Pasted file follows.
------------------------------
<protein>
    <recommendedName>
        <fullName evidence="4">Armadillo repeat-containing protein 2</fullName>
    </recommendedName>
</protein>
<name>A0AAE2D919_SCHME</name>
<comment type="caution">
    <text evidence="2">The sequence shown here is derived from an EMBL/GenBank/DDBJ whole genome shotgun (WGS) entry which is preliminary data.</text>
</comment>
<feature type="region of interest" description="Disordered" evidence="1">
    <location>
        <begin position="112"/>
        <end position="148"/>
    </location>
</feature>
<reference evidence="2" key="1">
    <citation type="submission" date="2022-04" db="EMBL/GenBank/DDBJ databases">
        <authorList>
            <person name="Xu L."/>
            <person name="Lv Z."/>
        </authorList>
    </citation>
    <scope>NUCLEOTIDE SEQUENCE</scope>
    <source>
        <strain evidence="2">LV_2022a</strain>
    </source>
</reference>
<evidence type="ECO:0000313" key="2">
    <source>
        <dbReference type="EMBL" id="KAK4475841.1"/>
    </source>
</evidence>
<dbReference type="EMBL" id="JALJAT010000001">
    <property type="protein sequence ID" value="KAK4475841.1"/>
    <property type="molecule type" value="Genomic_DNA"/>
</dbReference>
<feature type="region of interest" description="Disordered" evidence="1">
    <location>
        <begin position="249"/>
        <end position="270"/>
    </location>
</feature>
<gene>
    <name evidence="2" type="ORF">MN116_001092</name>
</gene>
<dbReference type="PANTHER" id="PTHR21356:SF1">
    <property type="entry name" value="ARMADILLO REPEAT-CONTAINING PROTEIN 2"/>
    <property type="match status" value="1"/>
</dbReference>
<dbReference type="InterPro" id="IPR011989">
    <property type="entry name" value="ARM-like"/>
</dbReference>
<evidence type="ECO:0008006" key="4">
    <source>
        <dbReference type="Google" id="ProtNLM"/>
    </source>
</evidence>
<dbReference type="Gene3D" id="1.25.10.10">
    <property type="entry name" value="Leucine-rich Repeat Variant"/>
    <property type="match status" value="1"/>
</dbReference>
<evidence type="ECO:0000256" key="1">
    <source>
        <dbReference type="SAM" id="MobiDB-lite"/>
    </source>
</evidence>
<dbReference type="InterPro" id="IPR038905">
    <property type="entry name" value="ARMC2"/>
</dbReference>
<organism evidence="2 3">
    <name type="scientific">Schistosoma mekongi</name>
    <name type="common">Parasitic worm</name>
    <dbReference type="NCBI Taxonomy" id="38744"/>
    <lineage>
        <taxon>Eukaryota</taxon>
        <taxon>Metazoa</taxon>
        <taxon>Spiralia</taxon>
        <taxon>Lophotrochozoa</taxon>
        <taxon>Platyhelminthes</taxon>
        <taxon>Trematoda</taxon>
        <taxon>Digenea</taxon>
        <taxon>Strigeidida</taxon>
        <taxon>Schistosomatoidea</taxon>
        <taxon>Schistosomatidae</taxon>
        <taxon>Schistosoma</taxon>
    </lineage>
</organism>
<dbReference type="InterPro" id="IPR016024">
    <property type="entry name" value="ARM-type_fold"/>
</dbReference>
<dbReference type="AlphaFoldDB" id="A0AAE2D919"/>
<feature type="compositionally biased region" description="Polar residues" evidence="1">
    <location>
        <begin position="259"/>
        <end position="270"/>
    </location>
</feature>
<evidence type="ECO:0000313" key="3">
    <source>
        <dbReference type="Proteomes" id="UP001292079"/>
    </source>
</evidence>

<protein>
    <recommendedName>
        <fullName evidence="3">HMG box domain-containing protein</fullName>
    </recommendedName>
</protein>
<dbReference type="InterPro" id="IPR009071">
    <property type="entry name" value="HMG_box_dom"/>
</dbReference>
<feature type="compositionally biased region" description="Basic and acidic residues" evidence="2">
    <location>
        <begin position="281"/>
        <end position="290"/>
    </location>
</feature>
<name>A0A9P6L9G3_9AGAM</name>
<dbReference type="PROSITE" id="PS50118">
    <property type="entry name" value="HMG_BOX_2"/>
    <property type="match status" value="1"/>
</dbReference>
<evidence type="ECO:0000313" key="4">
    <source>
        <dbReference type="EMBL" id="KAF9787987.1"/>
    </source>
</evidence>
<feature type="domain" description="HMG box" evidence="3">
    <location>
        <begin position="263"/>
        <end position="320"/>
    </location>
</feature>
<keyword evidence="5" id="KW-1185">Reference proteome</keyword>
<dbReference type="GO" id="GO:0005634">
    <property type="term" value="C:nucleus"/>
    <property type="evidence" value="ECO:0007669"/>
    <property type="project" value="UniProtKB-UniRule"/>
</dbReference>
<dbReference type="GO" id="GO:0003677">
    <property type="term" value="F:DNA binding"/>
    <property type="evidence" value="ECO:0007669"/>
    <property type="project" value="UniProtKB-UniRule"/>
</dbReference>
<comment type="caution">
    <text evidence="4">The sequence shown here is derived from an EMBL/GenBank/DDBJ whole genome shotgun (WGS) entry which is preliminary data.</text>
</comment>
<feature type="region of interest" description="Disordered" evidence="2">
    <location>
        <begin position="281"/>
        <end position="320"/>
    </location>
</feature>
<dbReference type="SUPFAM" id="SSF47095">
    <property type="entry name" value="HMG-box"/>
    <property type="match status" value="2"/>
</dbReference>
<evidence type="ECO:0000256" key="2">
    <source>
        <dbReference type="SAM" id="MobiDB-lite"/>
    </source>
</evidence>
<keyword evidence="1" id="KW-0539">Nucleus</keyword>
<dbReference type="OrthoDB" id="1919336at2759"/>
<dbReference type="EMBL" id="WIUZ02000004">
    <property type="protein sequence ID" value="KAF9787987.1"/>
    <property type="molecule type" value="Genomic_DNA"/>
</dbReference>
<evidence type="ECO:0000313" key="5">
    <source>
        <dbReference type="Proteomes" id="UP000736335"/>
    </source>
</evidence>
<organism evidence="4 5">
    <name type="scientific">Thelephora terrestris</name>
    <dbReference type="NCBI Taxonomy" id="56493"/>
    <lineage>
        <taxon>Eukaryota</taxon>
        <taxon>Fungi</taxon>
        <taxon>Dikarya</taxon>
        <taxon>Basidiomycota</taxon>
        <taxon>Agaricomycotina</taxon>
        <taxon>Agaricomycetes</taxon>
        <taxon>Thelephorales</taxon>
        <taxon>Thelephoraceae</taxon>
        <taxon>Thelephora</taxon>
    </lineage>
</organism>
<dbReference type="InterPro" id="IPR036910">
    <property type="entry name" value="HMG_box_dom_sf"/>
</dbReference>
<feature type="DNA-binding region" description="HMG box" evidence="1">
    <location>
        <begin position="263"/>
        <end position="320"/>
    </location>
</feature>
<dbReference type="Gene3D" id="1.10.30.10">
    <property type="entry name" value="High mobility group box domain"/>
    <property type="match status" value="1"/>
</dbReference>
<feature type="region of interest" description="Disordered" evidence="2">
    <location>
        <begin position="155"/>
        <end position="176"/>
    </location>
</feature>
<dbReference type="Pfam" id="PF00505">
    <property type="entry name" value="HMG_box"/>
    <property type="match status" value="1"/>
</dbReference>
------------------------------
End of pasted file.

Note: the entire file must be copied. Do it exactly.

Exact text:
<protein>
    <recommendedName>
        <fullName evidence="4">Armadillo repeat-containing protein 2</fullName>
    </recommendedName>
</protein>
<name>A0AAE2D919_SCHME</name>
<comment type="caution">
    <text evidence="2">The sequence shown here is derived from an EMBL/GenBank/DDBJ whole genome shotgun (WGS) entry which is preliminary data.</text>
</comment>
<feature type="region of interest" description="Disordered" evidence="1">
    <location>
        <begin position="112"/>
        <end position="148"/>
    </location>
</feature>
<reference evidence="2" key="1">
    <citation type="submission" date="2022-04" db="EMBL/GenBank/DDBJ databases">
        <authorList>
            <person name="Xu L."/>
            <person name="Lv Z."/>
        </authorList>
    </citation>
    <scope>NUCLEOTIDE SEQUENCE</scope>
    <source>
        <strain evidence="2">LV_2022a</strain>
    </source>
</reference>
<evidence type="ECO:0000313" key="2">
    <source>
        <dbReference type="EMBL" id="KAK4475841.1"/>
    </source>
</evidence>
<dbReference type="EMBL" id="JALJAT010000001">
    <property type="protein sequence ID" value="KAK4475841.1"/>
    <property type="molecule type" value="Genomic_DNA"/>
</dbReference>
<feature type="region of interest" description="Disordered" evidence="1">
    <location>
        <begin position="249"/>
        <end position="270"/>
    </location>
</feature>
<gene>
    <name evidence="2" type="ORF">MN116_001092</name>
</gene>
<dbReference type="PANTHER" id="PTHR21356:SF1">
    <property type="entry name" value="ARMADILLO REPEAT-CONTAINING PROTEIN 2"/>
    <property type="match status" value="1"/>
</dbReference>
<dbReference type="InterPro" id="IPR011989">
    <property type="entry name" value="ARM-like"/>
</dbReference>
<evidence type="ECO:0008006" key="4">
    <source>
        <dbReference type="Google" id="ProtNLM"/>
    </source>
</evidence>
<dbReference type="Gene3D" id="1.25.10.10">
    <property type="entry name" value="Leucine-rich Repeat Variant"/>
    <property type="match status" value="1"/>
</dbReference>
<evidence type="ECO:0000256" key="1">
    <source>
        <dbReference type="SAM" id="MobiDB-lite"/>
    </source>
</evidence>
<dbReference type="InterPro" id="IPR038905">
    <property type="entry name" value="ARMC2"/>
</dbReference>
<organism evidence="2 3">
    <name type="scientific">Schistosoma mekongi</name>
    <name type="common">Parasitic worm</name>
    <dbReference type="NCBI Taxonomy" id="38744"/>
    <lineage>
        <taxon>Eukaryota</taxon>
        <taxon>Metazoa</taxon>
        <taxon>Spiralia</taxon>
        <taxon>Lophotrochozoa</taxon>
        <taxon>Platyhelminthes</taxon>
        <taxon>Trematoda</taxon>
        <taxon>Digenea</taxon>
        <taxon>Strigeidida</taxon>
        <taxon>Schistosomatoidea</taxon>
        <taxon>Schistosomatidae</taxon>
        <taxon>Schistosoma</taxon>
    </lineage>
</organism>
<dbReference type="InterPro" id="IPR016024">
    <property type="entry name" value="ARM-type_fold"/>
</dbReference>
<dbReference type="AlphaFoldDB" id="A0AAE2D919"/>
<feature type="compositionally biased region" description="Polar residues" evidence="1">
    <location>
        <begin position="259"/>
        <end position="270"/>
    </location>
</feature>
<evidence type="ECO:0000313" key="3">
    <source>
        <dbReference type="Proteomes" id="UP001292079"/>
    </source>
</evidence>

<protein>
    <recommendedName>
        <fullName evidence="3">HMG box domain-containing protein</fullName>
    </recommendedName>
</protein>
<dbReference type="InterPro" id="IPR009071">
    <property type="entry name" value="HMG_box_dom"/>
</dbReference>
<feature type="compositionally biased region" description="Basic and acidic residues" evidence="2">
    <location>
        <begin position="281"/>
        <end position="290"/>
    </location>
</feature>
<name>A0A9P6L9G3_9AGAM</name>
<dbReference type="PROSITE" id="PS50118">
    <property type="entry name" value="HMG_BOX_2"/>
    <property type="match status" value="1"/>
</dbReference>
<evidence type="ECO:0000313" key="4">
    <source>
        <dbReference type="EMBL" id="KAF9787987.1"/>
    </source>
</evidence>
<feature type="domain" description="HMG box" evidence="3">
    <location>
        <begin position="263"/>
        <end position="320"/>
    </location>
</feature>
<keyword evidence="5" id="KW-1185">Reference proteome</keyword>
<dbReference type="GO" id="GO:0005634">
    <property type="term" value="C:nucleus"/>
    <property type="evidence" value="ECO:0007669"/>
    <property type="project" value="UniProtKB-UniRule"/>
</dbReference>
<dbReference type="GO" id="GO:0003677">
    <property type="term" value="F:DNA binding"/>
    <property type="evidence" value="ECO:0007669"/>
    <property type="project" value="UniProtKB-UniRule"/>
</dbReference>
<comment type="caution">
    <text evidence="4">The sequence shown here is derived from an EMBL/GenBank/DDBJ whole genome shotgun (WGS) entry which is preliminary data.</text>
</comment>
<feature type="region of interest" description="Disordered" evidence="2">
    <location>
        <begin position="281"/>
        <end position="320"/>
    </location>
</feature>
<dbReference type="SUPFAM" id="SSF47095">
    <property type="entry name" value="HMG-box"/>
    <property type="match status" value="2"/>
</dbReference>
<evidence type="ECO:0000256" key="2">
    <source>
        <dbReference type="SAM" id="MobiDB-lite"/>
    </source>
</evidence>
<keyword evidence="1" id="KW-0539">Nucleus</keyword>
<dbReference type="OrthoDB" id="1919336at2759"/>
<dbReference type="EMBL" id="WIUZ02000004">
    <property type="protein sequence ID" value="KAF9787987.1"/>
    <property type="molecule type" value="Genomic_DNA"/>
</dbReference>
<evidence type="ECO:0000313" key="5">
    <source>
        <dbReference type="Proteomes" id="UP000736335"/>
    </source>
</evidence>
<organism evidence="4 5">
    <name type="scientific">Thelephora terrestris</name>
    <dbReference type="NCBI Taxonomy" id="56493"/>
    <lineage>
        <taxon>Eukaryota</taxon>
        <taxon>Fungi</taxon>
        <taxon>Dikarya</taxon>
        <taxon>Basidiomycota</taxon>
        <taxon>Agaricomycotina</taxon>
        <taxon>Agaricomycetes</taxon>
        <taxon>Thelephorales</taxon>
        <taxon>Thelephoraceae</taxon>
        <taxon>Thelephora</taxon>
    </lineage>
</organism>
<dbReference type="InterPro" id="IPR036910">
    <property type="entry name" value="HMG_box_dom_sf"/>
</dbReference>
<feature type="DNA-binding region" description="HMG box" evidence="1">
    <location>
        <begin position="263"/>
        <end position="320"/>
    </location>
</feature>
<dbReference type="Gene3D" id="1.10.30.10">
    <property type="entry name" value="High mobility group box domain"/>
    <property type="match status" value="1"/>
</dbReference>
<feature type="region of interest" description="Disordered" evidence="2">
    <location>
        <begin position="155"/>
        <end position="176"/>
    </location>
</feature>
<dbReference type="Pfam" id="PF00505">
    <property type="entry name" value="HMG_box"/>
    <property type="match status" value="1"/>
</dbReference>